Social networks: beware of children’s digital footprint

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What is the digital footprint?

A majority of toddlers aged 2 and under are already present on social networks because their parents post comments, photos and videos of them. Indeed, many parents share milestones in their children’s lives.

Parents create a digital footprint for their children from a very young age. The digital footprint is all the information shared online about your child (e.g. name, date of birth, photos). This personal information can be seen and used by many people and sometimes even by people with bad intentions. So there are risks involved.

How can you protect your child on social networks?

A good place to start is to adjust the privacy settings on your social networks. For example, make sure your accounts are private and that your posts are not public.

Also, limit posts about your toddler and ask yourself before you post something. For example: does this photo identify your child? Could it make him/her feel uncomfortable or harmed later?

Avoid posts that show him in certain situations

Whenever possible, do not post pictures of your child in an embarrassing situation (e.g., in the middle of a crisis). Also, don’t post pictures of your child naked or partially naked (e.g., in the bath, on the potty).

Indeed, these publications expose him particularly to certain risks:

Invasion of his privacy. You decide in your child’s place to make public details of his or her life or personality. You are creating a virtual identity for your child that he or she may not be comfortable with later on.

Bullying. Bullies may use these photos or videos later to make fun of your child.

Child pornography. Photos and videos of your child could be used for pornography, even if there is no nudity. Some sites use photos of children in ordinary situations and add comments to make them look sexual.

Avoid posting important information about your child

Examples of important information are: your child’s name, date of birth, address, pet’s name, what shows he watches, health problems he has had… If you want to talk about an event, post a picture of your child’s birthday instead, for example, but only a few days later, adding a general comment, such as “It was son’s birthday this week!”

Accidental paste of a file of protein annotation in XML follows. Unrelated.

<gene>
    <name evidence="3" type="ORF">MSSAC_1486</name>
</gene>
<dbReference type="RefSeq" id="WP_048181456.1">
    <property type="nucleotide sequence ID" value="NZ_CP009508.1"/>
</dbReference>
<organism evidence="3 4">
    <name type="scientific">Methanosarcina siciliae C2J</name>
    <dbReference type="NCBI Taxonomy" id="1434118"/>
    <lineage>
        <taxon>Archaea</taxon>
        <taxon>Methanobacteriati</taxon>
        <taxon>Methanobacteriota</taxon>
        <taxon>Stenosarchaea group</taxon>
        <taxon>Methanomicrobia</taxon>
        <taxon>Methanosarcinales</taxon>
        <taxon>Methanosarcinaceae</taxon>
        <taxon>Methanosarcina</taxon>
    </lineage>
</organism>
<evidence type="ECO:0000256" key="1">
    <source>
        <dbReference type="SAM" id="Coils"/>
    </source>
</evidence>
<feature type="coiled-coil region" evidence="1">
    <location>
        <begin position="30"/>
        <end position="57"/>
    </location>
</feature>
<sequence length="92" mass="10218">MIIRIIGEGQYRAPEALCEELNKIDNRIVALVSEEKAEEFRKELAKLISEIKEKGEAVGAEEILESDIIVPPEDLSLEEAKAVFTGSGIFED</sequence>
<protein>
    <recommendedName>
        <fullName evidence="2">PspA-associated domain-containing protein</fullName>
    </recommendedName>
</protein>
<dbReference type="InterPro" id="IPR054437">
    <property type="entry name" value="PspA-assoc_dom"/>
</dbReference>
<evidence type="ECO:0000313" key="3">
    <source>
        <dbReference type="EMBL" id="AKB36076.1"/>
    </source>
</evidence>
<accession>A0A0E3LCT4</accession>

These posts particularly expose it to the following risks:

Use by companies. Companies may use this information to profile your child and later use it to send advertisements or to deny your child life insurance or a job.

Fraud and identity theft. Fraudsters can obtain information that is used to confirm your child’s identity (date of birth, mother’s last name) or to answer security questions, such as the name of your child’s first pet or elementary school. This way, later on, applications for loans or credit cards can be made in his or her name.

Finally, if you decide to delete some of your posts to protect your child, be aware that some people may have saved or re-shared them. Your posts could therefore continue to exist elsewhere.

Private groups

It is safer to post your child’s information in a private group, provided you take certain precautions to restrict access to the group. Also, make sure that the group is “secret”, meaning that only members who have access to it can find it.

Things to remember

When you post photos and videos of your child, you are sharing a lot of personal information without realizing it.

These posts could later damage your child’s reputation and be used for advertising, fraud or child pornography.

Limit posts about your child and tighten the privacy settings on your social networks.

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